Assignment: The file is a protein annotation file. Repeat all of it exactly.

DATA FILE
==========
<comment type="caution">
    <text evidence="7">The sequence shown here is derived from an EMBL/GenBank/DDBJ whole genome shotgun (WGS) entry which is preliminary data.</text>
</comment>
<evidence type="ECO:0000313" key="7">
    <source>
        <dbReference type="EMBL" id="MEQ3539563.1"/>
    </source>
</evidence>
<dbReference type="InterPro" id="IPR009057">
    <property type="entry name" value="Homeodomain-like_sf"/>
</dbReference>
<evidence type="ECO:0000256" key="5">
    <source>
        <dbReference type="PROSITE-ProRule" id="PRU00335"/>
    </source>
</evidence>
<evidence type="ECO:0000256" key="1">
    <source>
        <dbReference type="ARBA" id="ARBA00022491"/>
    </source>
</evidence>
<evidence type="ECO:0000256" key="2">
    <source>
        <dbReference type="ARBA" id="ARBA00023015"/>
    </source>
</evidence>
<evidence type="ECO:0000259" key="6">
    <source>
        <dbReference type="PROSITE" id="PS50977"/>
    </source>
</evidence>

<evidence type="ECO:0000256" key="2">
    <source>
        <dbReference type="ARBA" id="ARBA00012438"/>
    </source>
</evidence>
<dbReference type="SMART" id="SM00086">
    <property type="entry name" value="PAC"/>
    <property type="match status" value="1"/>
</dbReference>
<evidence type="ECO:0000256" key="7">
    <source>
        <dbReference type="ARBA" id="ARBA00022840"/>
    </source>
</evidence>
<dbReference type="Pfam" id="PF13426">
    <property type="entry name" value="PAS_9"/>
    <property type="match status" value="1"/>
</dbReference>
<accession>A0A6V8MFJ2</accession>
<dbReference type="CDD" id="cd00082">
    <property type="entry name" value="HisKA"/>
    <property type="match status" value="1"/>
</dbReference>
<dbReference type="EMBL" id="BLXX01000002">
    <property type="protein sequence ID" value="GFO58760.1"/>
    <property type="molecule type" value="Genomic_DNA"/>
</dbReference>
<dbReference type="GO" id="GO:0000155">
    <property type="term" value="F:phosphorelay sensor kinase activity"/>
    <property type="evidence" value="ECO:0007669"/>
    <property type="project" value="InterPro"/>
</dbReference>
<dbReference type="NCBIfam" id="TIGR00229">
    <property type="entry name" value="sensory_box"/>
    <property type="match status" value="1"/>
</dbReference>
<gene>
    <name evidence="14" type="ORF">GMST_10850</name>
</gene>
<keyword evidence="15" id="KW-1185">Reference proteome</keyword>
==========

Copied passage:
<comment type="caution">
    <text evidence="7">The sequence shown here is derived from an EMBL/GenBank/DDBJ whole genome shotgun (WGS) entry which is preliminary data.</text>
</comment>
<evidence type="ECO:0000313" key="7">
    <source>
        <dbReference type="EMBL" id="MEQ3539563.1"/>
    </source>
</evidence>
<dbReference type="InterPro" id="IPR009057">
    <property type="entry name" value="Homeodomain-like_sf"/>
</dbReference>
<evidence type="ECO:0000256" key="5">
    <source>
        <dbReference type="PROSITE-ProRule" id="PRU00335"/>
    </source>
</evidence>
<evidence type="ECO:0000256" key="1">
    <source>
        <dbReference type="ARBA" id="ARBA00022491"/>
    </source>
</evidence>
<evidence type="ECO:0000256" key="2">
    <source>
        <dbReference type="ARBA" id="ARBA00023015"/>
    </source>
</evidence>
<evidence type="ECO:0000259" key="6">
    <source>
        <dbReference type="PROSITE" id="PS50977"/>
    </source>
</evidence>

<evidence type="ECO:0000256" key="2">
    <source>
        <dbReference type="ARBA" id="ARBA00012438"/>
    </source>
</evidence>
<dbReference type="SMART" id="SM00086">
    <property type="entry name" value="PAC"/>
    <property type="match status" value="1"/>
</dbReference>
<evidence type="ECO:0000256" key="7">
    <source>
        <dbReference type="ARBA" id="ARBA00022840"/>
    </source>
</evidence>
<dbReference type="Pfam" id="PF13426">
    <property type="entry name" value="PAS_9"/>
    <property type="match status" value="1"/>
</dbReference>
<accession>A0A6V8MFJ2</accession>
<dbReference type="CDD" id="cd00082">
    <property type="entry name" value="HisKA"/>
    <property type="match status" value="1"/>
</dbReference>
<dbReference type="EMBL" id="BLXX01000002">
    <property type="protein sequence ID" value="GFO58760.1"/>
    <property type="molecule type" value="Genomic_DNA"/>
</dbReference>
<dbReference type="GO" id="GO:0000155">
    <property type="term" value="F:phosphorelay sensor kinase activity"/>
    <property type="evidence" value="ECO:0007669"/>
    <property type="project" value="InterPro"/>
</dbReference>
<dbReference type="NCBIfam" id="TIGR00229">
    <property type="entry name" value="sensory_box"/>
    <property type="match status" value="1"/>
</dbReference>
<gene>
    <name evidence="14" type="ORF">GMST_10850</name>
</gene>
<keyword evidence="15" id="KW-1185">Reference proteome</keyword>